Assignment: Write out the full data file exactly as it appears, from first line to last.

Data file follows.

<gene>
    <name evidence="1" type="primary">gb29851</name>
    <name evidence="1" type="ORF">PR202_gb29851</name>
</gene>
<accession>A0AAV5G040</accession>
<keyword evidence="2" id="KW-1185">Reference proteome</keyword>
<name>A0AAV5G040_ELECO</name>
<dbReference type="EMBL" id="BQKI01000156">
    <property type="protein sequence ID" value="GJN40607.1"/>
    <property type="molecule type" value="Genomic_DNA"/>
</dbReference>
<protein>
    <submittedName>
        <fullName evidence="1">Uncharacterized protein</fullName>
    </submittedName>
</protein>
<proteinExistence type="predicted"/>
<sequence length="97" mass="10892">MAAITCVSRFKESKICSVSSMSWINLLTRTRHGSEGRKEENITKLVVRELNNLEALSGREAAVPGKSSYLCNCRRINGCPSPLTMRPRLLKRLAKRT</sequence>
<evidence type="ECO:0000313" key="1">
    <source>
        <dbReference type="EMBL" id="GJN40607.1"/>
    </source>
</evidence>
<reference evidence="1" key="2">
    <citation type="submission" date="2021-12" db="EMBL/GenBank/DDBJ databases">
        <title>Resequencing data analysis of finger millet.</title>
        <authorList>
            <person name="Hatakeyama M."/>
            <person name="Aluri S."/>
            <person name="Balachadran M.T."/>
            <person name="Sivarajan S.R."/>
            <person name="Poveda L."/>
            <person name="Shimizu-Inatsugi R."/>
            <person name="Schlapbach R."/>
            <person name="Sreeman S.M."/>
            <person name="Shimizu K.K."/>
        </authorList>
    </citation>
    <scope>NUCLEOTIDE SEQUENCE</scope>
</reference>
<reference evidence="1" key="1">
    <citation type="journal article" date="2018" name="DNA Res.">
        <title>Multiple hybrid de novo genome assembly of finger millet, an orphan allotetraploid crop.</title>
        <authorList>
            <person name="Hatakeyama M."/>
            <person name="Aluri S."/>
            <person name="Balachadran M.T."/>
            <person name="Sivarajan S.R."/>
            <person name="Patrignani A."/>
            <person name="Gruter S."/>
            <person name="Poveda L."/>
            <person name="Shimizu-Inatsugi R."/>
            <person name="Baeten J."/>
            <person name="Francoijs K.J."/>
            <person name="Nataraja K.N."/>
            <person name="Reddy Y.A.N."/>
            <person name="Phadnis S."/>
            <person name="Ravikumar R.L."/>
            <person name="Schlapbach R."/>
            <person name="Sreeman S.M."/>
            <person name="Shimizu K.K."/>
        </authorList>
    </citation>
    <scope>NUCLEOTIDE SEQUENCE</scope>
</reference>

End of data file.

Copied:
<gene>
    <name evidence="1" type="primary">gb29851</name>
    <name evidence="1" type="ORF">PR202_gb29851</name>
</gene>
<accession>A0AAV5G040</accession>
<keyword evidence="2" id="KW-1185">Reference proteome</keyword>
<name>A0AAV5G040_ELECO</name>
<dbReference type="EMBL" id="BQKI01000156">
    <property type="protein sequence ID" value="GJN40607.1"/>
    <property type="molecule type" value="Genomic_DNA"/>
</dbReference>
<protein>
    <submittedName>
        <fullName evidence="1">Uncharacterized protein</fullName>
    </submittedName>
</protein>
<proteinExistence type="predicted"/>
<sequence length="97" mass="10892">MAAITCVSRFKESKICSVSSMSWINLLTRTRHGSEGRKEENITKLVVRELNNLEALSGREAAVPGKSSYLCNCRRINGCPSPLTMRPRLLKRLAKRT</sequence>
<evidence type="ECO:0000313" key="1">
    <source>
        <dbReference type="EMBL" id="GJN40607.1"/>
    </source>
</evidence>
<reference evidence="1" key="2">
    <citation type="submission" date="2021-12" db="EMBL/GenBank/DDBJ databases">
        <title>Resequencing data analysis of finger millet.</title>
        <authorList>
            <person name="Hatakeyama M."/>
            <person name="Aluri S."/>
            <person name="Balachadran M.T."/>
            <person name="Sivarajan S.R."/>
            <person name="Poveda L."/>
            <person name="Shimizu-Inatsugi R."/>
            <person name="Schlapbach R."/>
            <person name="Sreeman S.M."/>
            <person name="Shimizu K.K."/>
        </authorList>
    </citation>
    <scope>NUCLEOTIDE SEQUENCE</scope>
</reference>
<reference evidence="1" key="1">
    <citation type="journal article" date="2018" name="DNA Res.">
        <title>Multiple hybrid de novo genome assembly of finger millet, an orphan allotetraploid crop.</title>
        <authorList>
            <person name="Hatakeyama M."/>
            <person name="Aluri S."/>
            <person name="Balachadran M.T."/>
            <person name="Sivarajan S.R."/>
            <person name="Patrignani A."/>
            <person name="Gruter S."/>
            <person name="Poveda L."/>
            <person name="Shimizu-Inatsugi R."/>
            <person name="Baeten J."/>
            <person name="Francoijs K.J."/>
            <person name="Nataraja K.N."/>
            <person name="Reddy Y.A.N."/>
            <person name="Phadnis S."/>
            <person name="Ravikumar R.L."/>
            <person name="Schlapbach R."/>
            <person name="Sreeman S.M."/>
            <person name="Shimizu K.K."/>
        </authorList>
    </citation>
    <scope>NUCLEOTIDE SEQUENCE</scope>
</reference>